In my very humble opinion, a good player is at the table for only two reasons. Too have fun and play with their friends. This answer is very vague on purpose because every game is different and group of players is different. Some players take their game nights very seriously while others just want attention and other players just want to see how much they can get away with. All of this is fine if it fits in with the group dynamics and the culture in that specific game.

So what makes a good player? Someone who can work well with their group to increase the amount of fun for everyone at the table. The whole point of playing in a group is to enjoy being together and creating something fun that you wouldn't be able to create by yourself. 

The World is your Classroom

Critical role is a you tube show where a bunch of professionals play some Dungeons and Dragons. Here is a link to Season 2. Because its better. https://youtu.be/byva0hOj8CU


If you are here you probably already know what all this is. so I'll get on with it!

Watching others play role playing games such as Critical Role or Adventure Zone can help you learn how to be a better role player and actor. We always want to learn from the best! Here are some excellent takeaways that I got from the players of Critical Role.

Good palyers are attentive and prepared

During a battle, the players are always ready for their turns and they know what they want to do. Making a choice on their turn is always better than stalling. You'll never see the CR cast wasting time by not making a decision. If they don't know what to do, they ask for help, in character, and the group role plays to get to a solution.

Act like you are reading from a script. Your character is not in every scene and they shouldn't be, in order to make a good story. Your character is not talking in every conversation. Good players know that some scenes are not all about them, other players need their own screen time too. Caleb doesn't interrupt when Fjord and Beau are having a conversation, unless it adds to the interaction.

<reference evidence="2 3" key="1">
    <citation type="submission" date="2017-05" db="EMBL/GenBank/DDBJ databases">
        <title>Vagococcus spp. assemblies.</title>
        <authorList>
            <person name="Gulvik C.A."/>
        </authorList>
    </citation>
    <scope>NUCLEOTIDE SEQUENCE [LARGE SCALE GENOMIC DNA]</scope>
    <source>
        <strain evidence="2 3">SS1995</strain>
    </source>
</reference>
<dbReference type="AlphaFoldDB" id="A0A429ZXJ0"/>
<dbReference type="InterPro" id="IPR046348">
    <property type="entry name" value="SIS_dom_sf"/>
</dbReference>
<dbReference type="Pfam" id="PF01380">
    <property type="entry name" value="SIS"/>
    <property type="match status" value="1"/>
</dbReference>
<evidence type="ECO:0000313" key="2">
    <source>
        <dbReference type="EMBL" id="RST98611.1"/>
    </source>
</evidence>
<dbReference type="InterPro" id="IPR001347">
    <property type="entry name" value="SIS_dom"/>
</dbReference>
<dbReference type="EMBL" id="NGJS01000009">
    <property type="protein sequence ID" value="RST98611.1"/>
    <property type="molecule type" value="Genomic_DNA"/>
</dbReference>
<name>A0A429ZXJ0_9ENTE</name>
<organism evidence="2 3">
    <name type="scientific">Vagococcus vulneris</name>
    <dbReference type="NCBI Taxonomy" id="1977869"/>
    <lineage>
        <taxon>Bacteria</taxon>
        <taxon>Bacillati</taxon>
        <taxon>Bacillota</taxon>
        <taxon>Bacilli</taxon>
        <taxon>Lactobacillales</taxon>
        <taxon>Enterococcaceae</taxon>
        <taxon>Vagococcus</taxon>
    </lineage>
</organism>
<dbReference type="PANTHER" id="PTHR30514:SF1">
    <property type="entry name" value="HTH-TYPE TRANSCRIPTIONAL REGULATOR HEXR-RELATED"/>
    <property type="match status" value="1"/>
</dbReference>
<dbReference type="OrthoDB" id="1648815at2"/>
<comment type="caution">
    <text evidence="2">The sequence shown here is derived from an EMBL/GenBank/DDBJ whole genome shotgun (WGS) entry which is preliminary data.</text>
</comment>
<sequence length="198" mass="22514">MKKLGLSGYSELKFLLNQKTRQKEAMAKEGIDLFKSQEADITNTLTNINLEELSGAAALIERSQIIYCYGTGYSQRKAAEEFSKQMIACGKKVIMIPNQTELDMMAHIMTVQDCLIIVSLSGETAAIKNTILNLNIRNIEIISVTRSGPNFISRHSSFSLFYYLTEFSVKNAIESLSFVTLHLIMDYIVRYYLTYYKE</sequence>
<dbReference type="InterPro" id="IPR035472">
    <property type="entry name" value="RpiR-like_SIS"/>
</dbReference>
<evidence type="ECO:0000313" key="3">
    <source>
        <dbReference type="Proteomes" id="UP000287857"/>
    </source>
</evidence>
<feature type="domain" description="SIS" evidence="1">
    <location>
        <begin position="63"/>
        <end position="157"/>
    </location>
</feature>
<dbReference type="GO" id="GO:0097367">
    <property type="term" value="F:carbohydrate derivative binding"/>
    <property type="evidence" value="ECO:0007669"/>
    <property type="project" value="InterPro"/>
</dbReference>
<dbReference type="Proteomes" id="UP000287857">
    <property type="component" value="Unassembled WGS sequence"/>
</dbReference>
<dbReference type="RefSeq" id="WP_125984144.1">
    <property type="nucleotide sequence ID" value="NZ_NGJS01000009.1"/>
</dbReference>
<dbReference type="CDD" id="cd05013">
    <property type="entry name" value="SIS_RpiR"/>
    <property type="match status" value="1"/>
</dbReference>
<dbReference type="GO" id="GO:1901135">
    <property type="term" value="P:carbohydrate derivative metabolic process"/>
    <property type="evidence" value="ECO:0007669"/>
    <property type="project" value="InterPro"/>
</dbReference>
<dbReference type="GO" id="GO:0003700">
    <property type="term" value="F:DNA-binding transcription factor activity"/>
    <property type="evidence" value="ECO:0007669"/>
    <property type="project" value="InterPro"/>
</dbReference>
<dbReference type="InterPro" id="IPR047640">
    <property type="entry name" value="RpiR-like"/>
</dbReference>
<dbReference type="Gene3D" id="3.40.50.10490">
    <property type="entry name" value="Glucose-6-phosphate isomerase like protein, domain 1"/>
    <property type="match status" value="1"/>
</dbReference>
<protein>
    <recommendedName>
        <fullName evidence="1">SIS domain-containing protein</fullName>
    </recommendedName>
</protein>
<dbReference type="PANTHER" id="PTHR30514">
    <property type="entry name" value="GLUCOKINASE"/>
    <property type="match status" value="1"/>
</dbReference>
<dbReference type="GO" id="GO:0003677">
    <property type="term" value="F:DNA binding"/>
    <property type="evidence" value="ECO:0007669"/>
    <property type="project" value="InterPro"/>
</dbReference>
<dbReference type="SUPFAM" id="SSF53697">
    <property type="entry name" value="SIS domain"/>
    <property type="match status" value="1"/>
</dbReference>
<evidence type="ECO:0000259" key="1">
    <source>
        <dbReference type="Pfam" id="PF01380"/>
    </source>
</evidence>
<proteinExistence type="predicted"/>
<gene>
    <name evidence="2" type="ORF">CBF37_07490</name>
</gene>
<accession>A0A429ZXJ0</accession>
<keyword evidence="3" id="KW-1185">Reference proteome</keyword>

Wait for your turn before your characters speaks. Wait until a scene is over before you try to start a new one or try to change the subject. Wait for a conversation to be over before starting a new one.

Good players Don't interrupt

The players in Critical Role never interrupt the DM. They always wait for Matt Mercer to finish his story or describe what is going on before they do any talking. They show the ultimate respect for their DM and other players.

The players never argue with the DM, whatever he says goes. The only thing that arguing accomplishes is wasting your play time.

Don't be the player who is always interrupting. The players need to hear the DM so they know what is going on. You should be listening too. A good DM will give you a chance to role play or make decisions, you'll just have to wait for it. It's okay to ask questions and offer suggestions. But never interrupt the DM or the players who are trying to role play. Role playing is a collaborative experience, and it only works when you let other people have a turn to talk. 

Another player interrupting or trying to change the subject will always destroy the flow of a conversation and therefore the flow of the game. Wait for the scene to play out before you take your turn. You will never see players on Critical Role  interrupting or trying to take up all the attention.

An intersting story can only develop when a scene comes to its conclusion.
Allow yourself as a player to sit back and watch the game unfold. Take your time with the game and let the story develop naturally, one scene at a time.

 Don't try to advance a scene until the previous one is over. This is especially important for DM's who ignore or dismiss a player trying to role play. Matt Mercer never interrupts his players when they are role playing. Matt is usually in character as an NPC, role playing along with them.

When the other players are done talking, that is your cue to either react and say something in character. Do not interrupt or change the subject until that story beat or plot point is concluded.

The Role-play Is Only as Good as it's players